As Frank said on Facebook this afternoon:
I knew when you got the 45 you wanted the 9mm too. It was only a matter of time.
Guilty as charged. Look what followed me home today:
Yup, a Boberg XR9-S: a new little brother for my XR45-S. As I did in that post, I thought I’d put up some comparison pix to give a sense of just how small this gun is, even though it really doesn’t feel like it when you hold it or shoot it.
Here it is again with the XR45:
And here’s the view that shows the thickness of both:
Yeah, there’s a difference. Here’s the XR9 with a Springfield EMP (also 9mm, 3″ barrel – the XR9 has a 3.35″ barrel):
And with my J-frame in .38 Special:
For grins, here it is on top of the J-frame:
OK, but how about in comparison to the classic premium pocket 9mm, the Rohrbaugh R9? Here ya go:
The R9 *is* a fantastic little gun, and I love it. I don’t love shooting it, though. The XR9 wins in that category. It will also handle +P ammo and holds one more round (7+1) than the Rohrbaugh. But it is a bit bigger:
Lastly, here it is with a Bond Arms derringer — a great little gun, with a variety of different barrels available. But there’s still just two shots in the derringer, and it actually weighs about 3 ounces more.
While I have shot this gun (it belonged to a good friend), and know it to be dependable, I do still want to make sure that it will be able to reliably digest my preferred SD loads. So more on that to come!
First, I want to share a couple of things I discovered in getting the Boberg out of the box, taken apart, and cleaned. This wasn’t strictly necessary, of course, because it came from the factory properly cleaned and lubed. But I’m very much a hands-on learner, and wanted to see what I was dealing with.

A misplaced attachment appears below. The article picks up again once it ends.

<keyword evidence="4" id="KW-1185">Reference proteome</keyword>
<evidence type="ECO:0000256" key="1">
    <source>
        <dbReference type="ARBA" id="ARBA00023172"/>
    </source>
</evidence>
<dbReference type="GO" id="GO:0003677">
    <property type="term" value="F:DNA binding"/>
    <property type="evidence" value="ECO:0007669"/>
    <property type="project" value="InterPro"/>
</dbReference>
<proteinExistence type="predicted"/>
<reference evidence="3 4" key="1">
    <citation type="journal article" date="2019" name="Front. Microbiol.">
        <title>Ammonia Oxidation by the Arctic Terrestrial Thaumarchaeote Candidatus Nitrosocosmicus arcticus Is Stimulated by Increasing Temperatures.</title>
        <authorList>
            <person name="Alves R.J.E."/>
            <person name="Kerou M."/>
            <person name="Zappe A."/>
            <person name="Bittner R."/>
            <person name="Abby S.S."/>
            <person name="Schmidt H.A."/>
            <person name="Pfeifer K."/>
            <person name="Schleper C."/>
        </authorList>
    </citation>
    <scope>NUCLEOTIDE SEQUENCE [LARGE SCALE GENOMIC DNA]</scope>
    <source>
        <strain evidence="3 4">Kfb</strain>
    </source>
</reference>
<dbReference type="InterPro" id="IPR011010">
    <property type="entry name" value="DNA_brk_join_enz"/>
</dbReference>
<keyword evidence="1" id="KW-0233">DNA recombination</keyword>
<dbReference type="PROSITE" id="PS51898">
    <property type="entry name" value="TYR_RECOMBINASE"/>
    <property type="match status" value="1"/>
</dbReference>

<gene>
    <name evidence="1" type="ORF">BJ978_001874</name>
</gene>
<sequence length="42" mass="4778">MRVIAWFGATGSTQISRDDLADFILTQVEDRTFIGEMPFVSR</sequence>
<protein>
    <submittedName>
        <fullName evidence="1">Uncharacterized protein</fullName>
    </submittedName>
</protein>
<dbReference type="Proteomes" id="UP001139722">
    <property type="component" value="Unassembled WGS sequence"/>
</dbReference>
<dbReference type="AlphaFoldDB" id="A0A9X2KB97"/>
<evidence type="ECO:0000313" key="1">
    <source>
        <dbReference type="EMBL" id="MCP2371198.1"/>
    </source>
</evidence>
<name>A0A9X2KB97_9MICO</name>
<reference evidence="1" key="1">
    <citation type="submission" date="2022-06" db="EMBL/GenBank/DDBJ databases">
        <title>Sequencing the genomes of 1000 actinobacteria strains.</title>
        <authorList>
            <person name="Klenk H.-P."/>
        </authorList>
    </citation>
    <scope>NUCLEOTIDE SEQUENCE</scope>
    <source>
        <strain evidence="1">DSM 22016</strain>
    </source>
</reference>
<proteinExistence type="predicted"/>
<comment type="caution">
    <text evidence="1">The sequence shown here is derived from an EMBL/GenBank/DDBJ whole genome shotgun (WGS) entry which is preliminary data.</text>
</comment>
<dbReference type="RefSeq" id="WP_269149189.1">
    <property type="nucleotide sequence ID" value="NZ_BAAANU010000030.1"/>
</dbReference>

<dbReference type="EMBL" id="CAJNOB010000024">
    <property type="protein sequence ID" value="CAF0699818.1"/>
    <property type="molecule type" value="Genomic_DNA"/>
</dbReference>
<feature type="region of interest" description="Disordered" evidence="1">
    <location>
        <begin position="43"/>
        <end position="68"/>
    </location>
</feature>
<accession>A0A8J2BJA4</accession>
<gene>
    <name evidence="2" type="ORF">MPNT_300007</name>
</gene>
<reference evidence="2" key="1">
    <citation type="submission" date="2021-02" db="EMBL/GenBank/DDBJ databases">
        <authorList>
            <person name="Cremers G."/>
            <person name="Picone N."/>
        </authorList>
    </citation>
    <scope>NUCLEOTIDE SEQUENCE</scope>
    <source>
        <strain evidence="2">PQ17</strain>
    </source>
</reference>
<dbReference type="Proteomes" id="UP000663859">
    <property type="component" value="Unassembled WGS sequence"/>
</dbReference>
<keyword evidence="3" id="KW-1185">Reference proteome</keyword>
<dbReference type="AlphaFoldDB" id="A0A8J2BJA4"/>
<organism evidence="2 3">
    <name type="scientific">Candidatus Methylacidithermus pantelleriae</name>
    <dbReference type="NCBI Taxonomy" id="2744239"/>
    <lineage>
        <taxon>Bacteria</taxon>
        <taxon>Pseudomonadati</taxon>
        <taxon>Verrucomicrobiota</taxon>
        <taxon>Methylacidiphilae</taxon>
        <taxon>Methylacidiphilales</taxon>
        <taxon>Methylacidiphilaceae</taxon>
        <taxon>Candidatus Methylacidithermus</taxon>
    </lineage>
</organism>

The gun is very user-friendly. To take it down for field stripping, you just rack the slide back, turn a lever, then move the slide forward. You don’t need any special tools, or an extra hand, or the strength of the pure. In that sense, it is very much in the modern design, as easy as a Glock. BUT without the need to dry-fire the gun first (which always makes me twitch, and may be the only thing I really dislike about the Glock design.)
Once the slide comes away from the frame, there are only 4 parts which come apart (other than the slide itself). There are no little fiddly bits to get lost or to spring out of sight when you’re not looking. You don’t have to disassemble the gun in a paper bag so that you don’t lose anything. It’s easy, obvious, and once you’ve done it following the owner’s manual, I doubt you’ll ever need to refer to the manual again. You can’t ask for more than that.
So, dis-assembly, cleaning, and re-assembly is all a breeze. Nice!
Having done so, I went through my box of misc. holsters to see what the Boberg might fit into. Because the XR45 is so new there are damned few holster-makers out there who have a holster listed to fit it. And I discovered something VERY interesting: the slide has almost the exact same dimensions as the Glock 21 (and similar Glock models). I first found this out in trying it in this little plastic holster: Glock Sport Combat Holster. I got out my calipers and did some measuring, and found that there was less than a millimeter difference in the width of the slide on the Glock 21 and the Boberg. They also have very similar profiles. And if you measure from the deepest pocket on the backstrap of either gun (where the web of your hand settles in) to the front of the trigger guard, there is less than 2 millimeters difference. Meaning that the Boberg fits almost perfectly into an open-muzzle holster for a Glock 21. Good to know!
OK, so what about going out shooting with the Boberg today?